Leveraging the benefits of Agile requires a corporate rethink, writes Beverley Head.
It’s hard to imagine a more digitally disrupted trifecta of Australian businesses than News Corp, Commonwealth Bank and Australia Post. All have seen internet enabled start-ups encroach on their territory, and all are turning to Agile to provide a means to respond rapidly and effectively.
At Agile Australia 2015, executives from each of these organisations participated in a panel session helmed by Agile coach Lachlan Heasman to explore the challenges associated with bringing Agile to the enterprise.
Not so long ago, Agile practitioners were considered enterprise Australia’s fringe dwellers; techno-geeks who would slyly cover office partitions with Post-It notes as they learned the lingo of the scrum.
Today Agile is out and proud, and its capabilities are rapidly percolating beyond the IT department as enterprises grapple with digital disruption and the need to respond rapidly to morphing market conditions.
Leveraging the full impact of the Agile approach, however, requires a commitment to update corporate cultures, flatten hierarchies, rethink budgets and KPIs, and blow up a few sacred cows along the way.
Pete Steel, then Commonwealth Bank’s retail CIO, who has since taken on the bank’s lead digital role, explained at Agile Australia 15 that the bank now had 1,000 people working on 144 Agile projects, noting that the approach had been a “massive success” but was not without speedbumps and stormy waters.
It took management foresight, he said, to accept that Agile mandated a “change in the way you work, the rhythm, the disempowerment of senior leaders who think they know best and instead making the decisions where they are made best, on the floor in the scrum.”
While CBA’s Agile engagement began in technology and particularly in customer-facing innovation, he said that some senior bank executives had now begun to adopt Agile practices to nut out bank strategy objectives. “It’s really interesting to see that sort of engagement – refreshing to see it creeping out beyond software development,” he said. It also signals the impact Agile can have on corporate culture.
And culture is crucial according to Australia Post’s Cameron Gough, general manager of the organisation’s digital delivery centre.
After using Agile techniques to rapidly roll out a post office locator app, Gough said he paused to analyse the value that had been delivered to consumers and the enterprise at large. It delivered, he says, an “aha! moment” when he realised that to fully leverage the value of Agile, Post had to step back from just “doing Agile” to instead creating a culture in which Agile could flourish across the enterprise.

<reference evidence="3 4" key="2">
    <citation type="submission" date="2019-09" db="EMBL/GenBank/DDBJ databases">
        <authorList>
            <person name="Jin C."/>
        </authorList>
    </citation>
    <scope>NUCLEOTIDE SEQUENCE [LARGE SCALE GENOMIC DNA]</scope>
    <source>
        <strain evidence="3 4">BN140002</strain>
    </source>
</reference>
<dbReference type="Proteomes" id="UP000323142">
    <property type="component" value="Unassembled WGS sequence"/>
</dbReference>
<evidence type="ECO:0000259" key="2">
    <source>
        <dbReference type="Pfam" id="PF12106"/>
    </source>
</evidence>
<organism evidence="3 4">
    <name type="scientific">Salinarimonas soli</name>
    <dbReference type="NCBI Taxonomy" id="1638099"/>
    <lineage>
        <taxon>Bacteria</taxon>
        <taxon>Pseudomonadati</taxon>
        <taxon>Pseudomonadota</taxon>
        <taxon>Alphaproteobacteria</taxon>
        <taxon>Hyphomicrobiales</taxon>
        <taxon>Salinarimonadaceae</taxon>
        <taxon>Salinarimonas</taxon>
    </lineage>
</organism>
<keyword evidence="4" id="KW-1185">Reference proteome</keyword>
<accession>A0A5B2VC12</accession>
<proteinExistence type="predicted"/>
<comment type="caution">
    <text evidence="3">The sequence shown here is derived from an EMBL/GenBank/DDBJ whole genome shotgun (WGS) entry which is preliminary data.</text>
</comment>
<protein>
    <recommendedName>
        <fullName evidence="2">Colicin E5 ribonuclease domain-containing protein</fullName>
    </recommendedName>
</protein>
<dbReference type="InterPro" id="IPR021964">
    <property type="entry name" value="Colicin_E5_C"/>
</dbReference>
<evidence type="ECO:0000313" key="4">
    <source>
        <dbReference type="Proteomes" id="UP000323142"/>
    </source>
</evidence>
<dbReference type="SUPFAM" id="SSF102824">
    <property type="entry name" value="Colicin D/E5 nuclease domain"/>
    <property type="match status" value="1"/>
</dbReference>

Establishing an Agile-friendly culture was also increasingly essential, he acknowledged, in terms of being able to attract and retain skills.
Getting the right culture, he said, also meant taking a fresh look at funding models, moving to a continuous rather than staccato budgeting approach; securing organisational support for experimental methodologies; and focussing on creating value for the enterprise rather than just getting product out the door.
Like CBA, Post has developed a significant Agile capability. Having originally had 40 to 50 Agile specialists working in the technology group, Gough said that Post now had “around 250 working in 15 Agile teams across three tribes.”
To help with the transition to an Agile enterprise culture, Post has deployed the SAFe framework which Gough said gave a degree of structure to the process that was helpful in that; “It’s a sort of mediation layer into the organisation. But it equally gives us a lot of space for the teams to evolve.”
Alisa Bowen, group director of digital product and development at News Corp said that the company was; “very very early into the stage of making the entire organisation Agile, and all organisations would say they aspire to be more nimble and able to learn more quickly.” But she acknowledged that was “incredibly hard to do.”
One of the approaches she said had proved valuable was to strip away some of Agile’s specialist language and replace it with enterprise-friendly terms. “The first piece of advice I got was if you want this to work in the enterprise then avoid the fundamentalists.”
Bowen said News Corp had focused on; “the spirit of the principles, on the learning outcomes, breaking down large monolithic projects. We talk about milestones and phases rather than sprints, because as soon as you start talking about that people think it’s just for the technologists.”
She added that part of the rationale for implementing Agile processes was to attempt to break through the bureaucracy and layers in a large organisation such as News Corp, delivering teams with more flexibility, autonomy and empowerment to get closer to the customer.
Bowen said that there were still funding challenges. “The process of acquiring funding is still a bit of the tail wagging a dog. But the bigger challenge for us has been stakeholder management in the wider organisation.”
She said that it was important that the broader enterprise appreciated and got comfortable with the “ambiguity” that can accompany Agile projects and instead of being focused on the issue of ‘what was being delivered by when’, to turn the discussion to the business outcome that was being sought.
As she noted; “Once everyone is focussed on the outcome and the steps that might get us there it changes the conversation.”
This content was previously published in the AgileTODAY magazine (Volume 10).